Per Meek, mint officials estimated the amount of older coin in circulation in New Spain prior to 1752 to be about 12,000,000 pesos. That figure was added to some 239,921,673 pesos produced in the viceroyalty from 1752 through 1771, for a total of about 252 million pesos. Most of these were pillar style coins, 0.916 fine, per changes effected by the 1728 decree. Customs officials at the port of Acapulco reported that some 18,100,346 pesos of coinage had been exported to Asia since 1752. Authorities in Vera Cruz calculated east-bound shipments, mostly to Europe and to a lesser extent the Caribbean, of a staggering 206,877,303 pesos. Total coinage exports to Europe and Asia, then, amounted to nearly 225 million pesos. The size of the cob-style and/or pillar money supply in New Spain in 1772, then, was determined to be 26,944,024 pesos. Of that amount, some 2,842,079 pesos already had been turned over to the mint for re-coinage as of 23 June 1772, the date that said calculation had been completed. Net, non-portrait, 0.930 and 0.916 fine coinage remaining in circulation in New Spain by mid-1772 was, thus, calculated to have been some 24 million pesos, in silver currency. Using a similar methodology, the amount of older gold coinage in circulation by late June 1772 was calculated to be 7,577,501 pesosMeek, op. cit. pp. 58-63. Because coinage remained in short supply, especially for smaller denominations, the viceroy periodically extended the timeframe allowing the older coins to continue circulating as legal tender. The last recorded extension for New Spain was published in Mexico on 8 and 12 February 1800.

Meek’s observations of Spanish calculations are revealing. While it was obviously of interest to colonial authorities to melt and re-coin issues struck prior to 1773, the amount of coin then recalled and re-struck was probably relatively limited. Of greater interest is how little of the “pre-1733” coinage was believed to still be in circulation, i.e. only about 12 million pesos as of 1752. Most was probably pillar coinage. Even if all of it had been“cob” style coinage, it would amount to only about 1.6 percent of all the silver coinage produced in New Spain prior to 1733. It is impossible to determine the ultimate disposition of all that coinage. The vast majority likely ended up in Spain and other parts of Europe in the form of remittances, taxes and fees. As the data above demonstrates, the equivalent of nearly 90 percent of the coinage produced from 1752 to 1771 in New Spain was exported. Undoubtedly, most of that ending up in Europe and Asia was eventually melted, once it became more common knowledge that the earlier issues contained a higher silver content.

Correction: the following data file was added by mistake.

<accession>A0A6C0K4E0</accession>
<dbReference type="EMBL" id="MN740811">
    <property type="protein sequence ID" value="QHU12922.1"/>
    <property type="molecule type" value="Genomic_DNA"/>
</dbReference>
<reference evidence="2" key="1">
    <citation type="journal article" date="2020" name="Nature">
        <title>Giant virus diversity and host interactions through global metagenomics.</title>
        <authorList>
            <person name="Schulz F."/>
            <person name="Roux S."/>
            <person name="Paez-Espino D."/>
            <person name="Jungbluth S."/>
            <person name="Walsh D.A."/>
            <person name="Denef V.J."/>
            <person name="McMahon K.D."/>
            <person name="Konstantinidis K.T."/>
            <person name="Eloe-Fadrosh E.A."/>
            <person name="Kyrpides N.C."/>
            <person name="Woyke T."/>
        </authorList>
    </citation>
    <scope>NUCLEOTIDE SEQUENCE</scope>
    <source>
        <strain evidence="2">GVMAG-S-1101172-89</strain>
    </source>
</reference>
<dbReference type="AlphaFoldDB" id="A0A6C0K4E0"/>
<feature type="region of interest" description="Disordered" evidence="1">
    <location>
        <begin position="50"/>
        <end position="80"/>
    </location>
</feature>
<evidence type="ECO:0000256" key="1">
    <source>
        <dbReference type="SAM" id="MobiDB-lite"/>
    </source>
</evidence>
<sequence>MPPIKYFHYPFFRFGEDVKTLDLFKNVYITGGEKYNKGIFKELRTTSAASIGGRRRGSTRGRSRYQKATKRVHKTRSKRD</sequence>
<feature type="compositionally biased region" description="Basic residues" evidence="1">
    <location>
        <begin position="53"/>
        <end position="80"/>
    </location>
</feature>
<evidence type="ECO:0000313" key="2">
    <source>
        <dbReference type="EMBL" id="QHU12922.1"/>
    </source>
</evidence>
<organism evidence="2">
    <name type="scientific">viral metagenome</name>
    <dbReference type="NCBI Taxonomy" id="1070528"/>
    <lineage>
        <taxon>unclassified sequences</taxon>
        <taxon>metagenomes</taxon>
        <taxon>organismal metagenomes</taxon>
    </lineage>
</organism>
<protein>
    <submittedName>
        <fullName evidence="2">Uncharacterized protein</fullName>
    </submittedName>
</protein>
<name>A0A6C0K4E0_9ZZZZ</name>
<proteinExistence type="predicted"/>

The pillar dollar and its subdivisions, of course, were destined to become“coins of the realm”circulating widely throughout the world, to include the United States. The coinage act of 9 February 1793 authorized the use of the Spanish milled dollar as legal tender in the United States on a par with the US dollar for an indefinite period of timeUS Treasury, Coinage Laws of the United States 1792-1894, Washington; 1894. The same act allowed other foreign currencies to circulate as well, including gold coins of England, France and Portugal along with “crowns” of France….but only for three years. The continued use of Spanish silver in the United States was reinforced on 3 March 1843 when the Congress passed another act continuing the use of “Spanish pillar dollars” as money within the United States to which were added dollars of Mexico, Peru and Bolivia, not less than 0.897 fine. By the coinage act of 21 February 1857, the Spanish milled dollar and its subdivisions finally were demonetized in the United States. Even then, they were allowed to circulate until such time as they fell into the coffers of the post office, customs collection points, or banks which were responsible for forwarding them to the US mint which was instructed to melt and re-coin them. Even then, the Spanish coins represented a profit to government authorities since the US dollar contained 0.773 ounces of silver; the Spanish milled dollar 0.798 ounces, 3.2 percent more the US crown.